• notafeminista

            “Jarhead” originally referred to the high and tight haircut which makes ones head look like…well…a jar. The bit of hair left is the lid presumably.

          • Steve__T

            He feels the wind in his face he smells the salt of the sea, as his board races toward the beach, he crashes beneath the wave, and the sound is muted by the rushing pounding tide.

          • notafeminista

            Ok, you’ve lost me. I will stipulate to being both stupid and ignorant just to save the usual suspects from saying so.
            The claim is Americans act intelligently when they have the facts but you (presumably Americans) can’t be aware of everything at all times, even if you have all the facts.
            What?

          • Alchemical Reaction

            Yeah, its ignorance on your part.
            It’s fairly obvious I’m talking about the facts “relevant” to a given situation.

          • notafeminista

            Whether or not it’s relevant is well…not relevant. Your statment was that a person cannot be aware of everything at all times, even if one has the facts. Which is it?

          • Alchemical Reaction

            But not ALL humans act counter to the facts. Now you are getting into statistics, and there are all sorts of humans that can be plotted on a chart.

            The answer to your question is, as I said before, one can be expected to act intelligently because one CAN be aware of ALL the facts pertaining to a particular situation within a limited scope, which obviously excludes many facts about the cosmos and existence…

            The brain is structured such that only facts that are relevant to a given situation are conscious, while other information and sensory data, is unconscious.

          • notafeminista

            But not if one cannot be aware of everything. There are things happening just on Earth every day we have no knowledge of – at least some of which could very well directly affect one’s individual circumstance. You make a decision in the morning based on the facts you are AWARE of – and change your mind 4 times before day’s end based on new facts made known to you. Not that the facts didn’t exist at the time of your initial decision – you simply weren’t aware of them.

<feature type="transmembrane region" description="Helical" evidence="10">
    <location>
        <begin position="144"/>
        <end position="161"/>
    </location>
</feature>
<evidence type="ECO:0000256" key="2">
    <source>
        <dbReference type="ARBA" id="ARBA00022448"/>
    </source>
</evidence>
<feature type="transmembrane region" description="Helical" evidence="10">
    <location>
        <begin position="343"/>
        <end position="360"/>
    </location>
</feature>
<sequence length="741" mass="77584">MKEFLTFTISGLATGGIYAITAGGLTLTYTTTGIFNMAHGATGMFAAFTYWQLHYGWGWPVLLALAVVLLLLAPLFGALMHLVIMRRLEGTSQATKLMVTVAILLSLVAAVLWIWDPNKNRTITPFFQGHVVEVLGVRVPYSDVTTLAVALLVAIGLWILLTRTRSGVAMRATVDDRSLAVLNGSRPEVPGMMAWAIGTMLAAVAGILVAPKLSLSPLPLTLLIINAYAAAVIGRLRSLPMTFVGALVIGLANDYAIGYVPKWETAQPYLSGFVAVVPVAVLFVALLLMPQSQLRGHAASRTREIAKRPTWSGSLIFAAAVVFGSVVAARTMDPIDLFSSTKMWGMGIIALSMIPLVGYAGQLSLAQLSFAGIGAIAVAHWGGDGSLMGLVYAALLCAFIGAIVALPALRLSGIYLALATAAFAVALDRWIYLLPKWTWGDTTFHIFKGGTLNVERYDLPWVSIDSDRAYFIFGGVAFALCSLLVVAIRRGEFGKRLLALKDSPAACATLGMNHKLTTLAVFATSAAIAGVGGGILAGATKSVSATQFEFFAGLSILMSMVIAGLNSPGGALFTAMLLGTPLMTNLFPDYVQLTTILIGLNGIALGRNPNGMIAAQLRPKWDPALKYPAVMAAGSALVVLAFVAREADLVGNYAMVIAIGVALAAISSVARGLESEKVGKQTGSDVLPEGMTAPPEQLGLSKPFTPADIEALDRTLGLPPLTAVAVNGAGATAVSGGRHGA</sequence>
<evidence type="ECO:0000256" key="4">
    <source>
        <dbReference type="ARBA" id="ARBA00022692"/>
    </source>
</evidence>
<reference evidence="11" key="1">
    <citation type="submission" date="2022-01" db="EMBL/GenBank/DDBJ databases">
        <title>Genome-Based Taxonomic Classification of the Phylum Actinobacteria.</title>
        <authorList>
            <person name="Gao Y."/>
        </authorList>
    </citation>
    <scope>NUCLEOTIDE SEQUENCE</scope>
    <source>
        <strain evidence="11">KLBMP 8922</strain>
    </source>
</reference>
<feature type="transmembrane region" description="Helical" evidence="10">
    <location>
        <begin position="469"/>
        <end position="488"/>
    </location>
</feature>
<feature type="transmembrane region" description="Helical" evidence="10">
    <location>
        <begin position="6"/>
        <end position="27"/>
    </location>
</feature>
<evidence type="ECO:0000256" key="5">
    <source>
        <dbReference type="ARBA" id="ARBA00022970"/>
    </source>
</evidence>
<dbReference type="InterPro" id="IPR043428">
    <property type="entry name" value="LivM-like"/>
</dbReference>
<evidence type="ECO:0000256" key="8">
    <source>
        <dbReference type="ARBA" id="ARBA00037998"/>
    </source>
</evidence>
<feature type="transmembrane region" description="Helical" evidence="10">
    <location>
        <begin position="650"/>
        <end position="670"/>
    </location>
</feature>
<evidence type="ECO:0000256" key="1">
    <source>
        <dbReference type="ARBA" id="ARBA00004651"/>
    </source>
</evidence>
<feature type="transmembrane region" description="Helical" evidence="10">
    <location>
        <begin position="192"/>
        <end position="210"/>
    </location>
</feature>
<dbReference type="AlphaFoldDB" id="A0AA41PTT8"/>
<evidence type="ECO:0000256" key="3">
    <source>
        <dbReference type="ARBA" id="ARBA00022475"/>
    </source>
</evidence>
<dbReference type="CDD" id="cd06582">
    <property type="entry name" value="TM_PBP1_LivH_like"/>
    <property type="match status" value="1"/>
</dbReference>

• Alchemical Reaction

            You bring up two points.
            1. New events that equate to new facts.
            2. Learning facts that already existed but you weren’t aware of.

            1. When a new event happens, you aren’t altering a decision you made previously, you are instead making an entirely new decision based on a new situation.

            2. As far as being made aware of information that was previously unknown to you, that only supports my original point, that people act intelligently when they have all the (relevant) facts.

            As I said originally, there is a difference between being tricked into giving away power, and voting ones conscience when one is fully informed.

            If there are facts that are being obfuscated by some malicious party who doesn’t want you to know, that is also different from simply not doing one’s due diligence to learn all facts relevant to a given situation. There are degrees of culpability.

            (if we are still talking about voting) Part of one’s civic duty is the due diligence required to be informed on an issue.

            Very few people actually do this, sadly.

            Still, this is not stupidity, as rationalization, cost/benefit analysis and neuro-economics are complex cognitive procedures requiring high intelligence.

            But one can be both intelligent and at the same time, ignorant.

            And obviously, intelligent people can be manipulated. The issue then becomes NOT that there are TOO MANY facts to be aware of, but rather, there are facts that are being obfuscated by those who don’t want you to be informed.

            When there are no facts being obfuscated, and you make a decison, only to realize later you didn’t have all the relevant information, that is a problem of laziness or not doing one’s due diligence.

            Decisions made in haste are NEVER good decisions.

            “We either make ourselves miserable or we make ourselves strong, the amount of work is the same.” Carlos Castaneda.

          • Alchemical Reaction

            Then you made the decision in haste.
            Never make a decision in haste.

            Slow down. Do your due diligence. Savor the moment. Then make the decision.

          • Alchemical Reaction

            Not all humans act counter to the facts.

            One can be expected to act intelligently by focusing only on the facts that pertain to a given situation.

          • notafeminista